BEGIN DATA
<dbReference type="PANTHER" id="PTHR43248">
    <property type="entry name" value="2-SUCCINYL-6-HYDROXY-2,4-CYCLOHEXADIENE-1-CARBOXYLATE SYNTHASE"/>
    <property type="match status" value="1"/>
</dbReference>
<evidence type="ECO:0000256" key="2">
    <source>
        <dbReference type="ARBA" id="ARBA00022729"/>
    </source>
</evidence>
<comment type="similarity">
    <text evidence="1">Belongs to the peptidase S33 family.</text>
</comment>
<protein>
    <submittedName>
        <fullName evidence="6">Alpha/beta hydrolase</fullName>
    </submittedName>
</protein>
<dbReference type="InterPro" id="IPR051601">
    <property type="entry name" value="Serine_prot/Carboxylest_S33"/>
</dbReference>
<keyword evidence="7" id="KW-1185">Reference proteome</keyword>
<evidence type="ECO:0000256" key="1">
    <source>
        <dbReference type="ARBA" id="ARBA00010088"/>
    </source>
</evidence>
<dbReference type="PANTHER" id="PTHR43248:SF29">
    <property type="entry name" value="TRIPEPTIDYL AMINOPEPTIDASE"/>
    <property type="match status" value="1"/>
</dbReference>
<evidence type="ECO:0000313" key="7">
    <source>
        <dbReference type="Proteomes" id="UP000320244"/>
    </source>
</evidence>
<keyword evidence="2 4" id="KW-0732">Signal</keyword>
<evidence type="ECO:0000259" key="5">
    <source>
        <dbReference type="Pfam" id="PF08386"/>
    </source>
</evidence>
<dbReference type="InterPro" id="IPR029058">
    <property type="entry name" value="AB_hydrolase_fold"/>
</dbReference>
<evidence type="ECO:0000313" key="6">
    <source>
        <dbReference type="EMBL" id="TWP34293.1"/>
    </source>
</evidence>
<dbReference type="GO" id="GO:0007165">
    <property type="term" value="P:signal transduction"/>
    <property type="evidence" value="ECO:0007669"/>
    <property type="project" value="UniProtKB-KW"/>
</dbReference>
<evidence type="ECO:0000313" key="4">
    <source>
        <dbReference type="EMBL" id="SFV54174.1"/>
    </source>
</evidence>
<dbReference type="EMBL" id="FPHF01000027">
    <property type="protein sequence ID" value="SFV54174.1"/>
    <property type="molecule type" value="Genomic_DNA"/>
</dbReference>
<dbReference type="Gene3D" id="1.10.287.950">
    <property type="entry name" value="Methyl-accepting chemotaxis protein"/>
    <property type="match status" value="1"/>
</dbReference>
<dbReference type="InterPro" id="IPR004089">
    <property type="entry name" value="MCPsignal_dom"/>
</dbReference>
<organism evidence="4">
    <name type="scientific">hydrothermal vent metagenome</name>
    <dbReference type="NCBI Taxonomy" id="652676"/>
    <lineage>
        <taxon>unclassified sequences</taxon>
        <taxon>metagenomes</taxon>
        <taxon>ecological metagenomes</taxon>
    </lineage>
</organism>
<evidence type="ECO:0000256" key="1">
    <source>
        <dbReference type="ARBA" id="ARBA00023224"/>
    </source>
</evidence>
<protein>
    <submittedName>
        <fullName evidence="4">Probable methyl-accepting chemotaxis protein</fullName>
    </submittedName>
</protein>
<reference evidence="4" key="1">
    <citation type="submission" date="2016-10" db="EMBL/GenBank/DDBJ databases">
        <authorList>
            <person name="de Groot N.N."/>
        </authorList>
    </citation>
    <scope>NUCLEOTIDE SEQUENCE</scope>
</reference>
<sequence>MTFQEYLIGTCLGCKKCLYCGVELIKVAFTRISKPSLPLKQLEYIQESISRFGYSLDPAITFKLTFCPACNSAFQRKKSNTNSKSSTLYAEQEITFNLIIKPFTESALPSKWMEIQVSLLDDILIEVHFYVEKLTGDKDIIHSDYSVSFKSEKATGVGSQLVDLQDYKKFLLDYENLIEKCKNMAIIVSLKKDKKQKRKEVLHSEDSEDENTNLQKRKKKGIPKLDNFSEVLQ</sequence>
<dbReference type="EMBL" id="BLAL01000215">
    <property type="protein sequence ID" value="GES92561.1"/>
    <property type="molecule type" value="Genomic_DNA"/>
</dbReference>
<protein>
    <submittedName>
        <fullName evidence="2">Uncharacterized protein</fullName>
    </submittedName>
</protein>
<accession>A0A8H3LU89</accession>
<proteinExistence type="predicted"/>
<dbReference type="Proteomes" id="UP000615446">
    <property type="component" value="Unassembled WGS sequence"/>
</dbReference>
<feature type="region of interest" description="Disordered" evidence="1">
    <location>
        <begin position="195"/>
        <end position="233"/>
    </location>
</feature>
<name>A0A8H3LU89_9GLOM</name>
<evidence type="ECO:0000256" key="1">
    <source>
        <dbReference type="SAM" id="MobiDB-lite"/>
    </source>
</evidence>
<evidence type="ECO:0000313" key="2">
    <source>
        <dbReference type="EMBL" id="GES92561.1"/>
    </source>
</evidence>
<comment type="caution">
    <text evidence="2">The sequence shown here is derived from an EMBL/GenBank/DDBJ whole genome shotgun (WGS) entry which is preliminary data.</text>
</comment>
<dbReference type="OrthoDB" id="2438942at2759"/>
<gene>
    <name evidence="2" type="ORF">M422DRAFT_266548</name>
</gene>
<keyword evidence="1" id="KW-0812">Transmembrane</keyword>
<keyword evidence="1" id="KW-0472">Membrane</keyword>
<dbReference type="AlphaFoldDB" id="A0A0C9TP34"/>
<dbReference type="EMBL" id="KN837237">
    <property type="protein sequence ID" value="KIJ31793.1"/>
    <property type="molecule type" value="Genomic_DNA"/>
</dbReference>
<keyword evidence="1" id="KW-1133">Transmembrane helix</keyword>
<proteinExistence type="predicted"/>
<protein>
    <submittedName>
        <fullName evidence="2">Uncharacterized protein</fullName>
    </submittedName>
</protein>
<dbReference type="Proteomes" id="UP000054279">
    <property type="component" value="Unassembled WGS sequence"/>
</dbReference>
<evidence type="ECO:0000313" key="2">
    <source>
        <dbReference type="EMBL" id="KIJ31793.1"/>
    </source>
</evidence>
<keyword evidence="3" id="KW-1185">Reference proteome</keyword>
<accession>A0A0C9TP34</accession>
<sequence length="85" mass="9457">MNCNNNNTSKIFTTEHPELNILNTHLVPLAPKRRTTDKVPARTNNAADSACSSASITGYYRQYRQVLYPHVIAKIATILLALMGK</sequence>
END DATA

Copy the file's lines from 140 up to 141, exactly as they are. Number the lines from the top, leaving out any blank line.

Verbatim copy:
<dbReference type="EMBL" id="KN837237">
    <property type="protein sequence ID" value="KIJ31793.1"/>